Maybe this was where Democrat and former KKK member Robert Byrd got his start.
This seems too crazy, even for liberals, to be true, but you can Google ‘Klanbake” and discover the authenticity of how involved the Democrat party has been involved with the KKK.
The Ku Klux Klan was resurrected after the 1915 release of D.W. Griffith’s very popular motion picture The Birth of a Nation.
After World War I, the popularity of the Klan surged due to connections of its public relations leadership to those who had promoted the successful Prohibition Amendment to the U.S. Constitution, becoming a political power throughout many regions of the United States, not just in the South. Its local political strength throughout the country gave it a major role in the 1924 Democratic Party National Convention (DNC).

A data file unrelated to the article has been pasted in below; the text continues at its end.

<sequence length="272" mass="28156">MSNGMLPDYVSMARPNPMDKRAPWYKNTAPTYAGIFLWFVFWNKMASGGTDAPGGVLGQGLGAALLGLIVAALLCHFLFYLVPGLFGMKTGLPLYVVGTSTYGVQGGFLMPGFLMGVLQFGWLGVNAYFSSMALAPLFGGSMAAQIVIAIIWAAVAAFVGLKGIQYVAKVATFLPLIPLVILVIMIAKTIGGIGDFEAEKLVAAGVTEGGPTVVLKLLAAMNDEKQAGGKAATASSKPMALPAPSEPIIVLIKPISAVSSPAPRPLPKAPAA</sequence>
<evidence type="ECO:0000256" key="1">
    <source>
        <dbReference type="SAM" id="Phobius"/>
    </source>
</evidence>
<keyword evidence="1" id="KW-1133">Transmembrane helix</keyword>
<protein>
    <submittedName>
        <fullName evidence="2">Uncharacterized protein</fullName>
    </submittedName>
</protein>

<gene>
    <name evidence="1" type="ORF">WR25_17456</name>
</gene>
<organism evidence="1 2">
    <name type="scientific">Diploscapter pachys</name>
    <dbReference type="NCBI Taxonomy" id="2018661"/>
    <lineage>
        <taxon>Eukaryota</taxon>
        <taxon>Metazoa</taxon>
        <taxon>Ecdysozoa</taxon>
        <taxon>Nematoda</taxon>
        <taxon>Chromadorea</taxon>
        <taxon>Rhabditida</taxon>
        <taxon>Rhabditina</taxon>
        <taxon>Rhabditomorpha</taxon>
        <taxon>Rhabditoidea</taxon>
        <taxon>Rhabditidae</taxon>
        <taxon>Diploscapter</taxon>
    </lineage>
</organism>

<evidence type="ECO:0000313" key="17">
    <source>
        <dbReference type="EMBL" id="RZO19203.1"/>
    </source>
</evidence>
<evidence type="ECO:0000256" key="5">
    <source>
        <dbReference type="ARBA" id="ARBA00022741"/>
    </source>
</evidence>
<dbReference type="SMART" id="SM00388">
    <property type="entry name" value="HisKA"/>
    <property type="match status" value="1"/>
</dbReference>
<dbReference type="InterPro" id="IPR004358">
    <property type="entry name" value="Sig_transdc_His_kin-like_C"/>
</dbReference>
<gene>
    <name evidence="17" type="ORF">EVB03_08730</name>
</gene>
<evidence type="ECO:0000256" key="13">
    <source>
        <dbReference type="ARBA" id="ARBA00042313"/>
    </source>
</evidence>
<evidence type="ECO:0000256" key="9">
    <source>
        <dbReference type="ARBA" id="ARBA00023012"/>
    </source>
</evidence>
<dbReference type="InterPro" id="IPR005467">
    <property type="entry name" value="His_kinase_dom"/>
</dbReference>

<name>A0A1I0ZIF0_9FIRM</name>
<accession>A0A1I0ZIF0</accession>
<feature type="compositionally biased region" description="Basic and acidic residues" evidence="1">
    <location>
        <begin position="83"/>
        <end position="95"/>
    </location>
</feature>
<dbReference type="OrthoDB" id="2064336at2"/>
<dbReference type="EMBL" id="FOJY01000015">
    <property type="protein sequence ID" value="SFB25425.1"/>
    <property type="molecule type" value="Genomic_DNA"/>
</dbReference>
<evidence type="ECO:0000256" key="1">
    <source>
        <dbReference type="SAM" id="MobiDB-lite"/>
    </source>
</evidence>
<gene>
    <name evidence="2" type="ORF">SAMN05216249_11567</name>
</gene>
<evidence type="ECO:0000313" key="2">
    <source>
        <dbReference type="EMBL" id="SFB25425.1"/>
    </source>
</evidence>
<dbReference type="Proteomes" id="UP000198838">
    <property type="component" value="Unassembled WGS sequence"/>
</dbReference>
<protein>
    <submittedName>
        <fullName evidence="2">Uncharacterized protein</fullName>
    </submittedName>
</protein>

The 20th Century Ku Klux Klan was notoriously anti-Catholic and anti-Semitic, in addition to being anti-black. The Klan advocates opposed those supporting Catholics from the major cities of the Northeast and Midwest. The tension between pro- and anti-Klan delegates produced an intense and sometimes violent showdown between convention attendees from the states of Colorado and Missouri.
Klan delegates opposed the nomination of New York Governor Al Smith because Smith was a Roman Catholic. Smith campaigned against William Gibbs McAdoo, who had the support of most Klan delegates.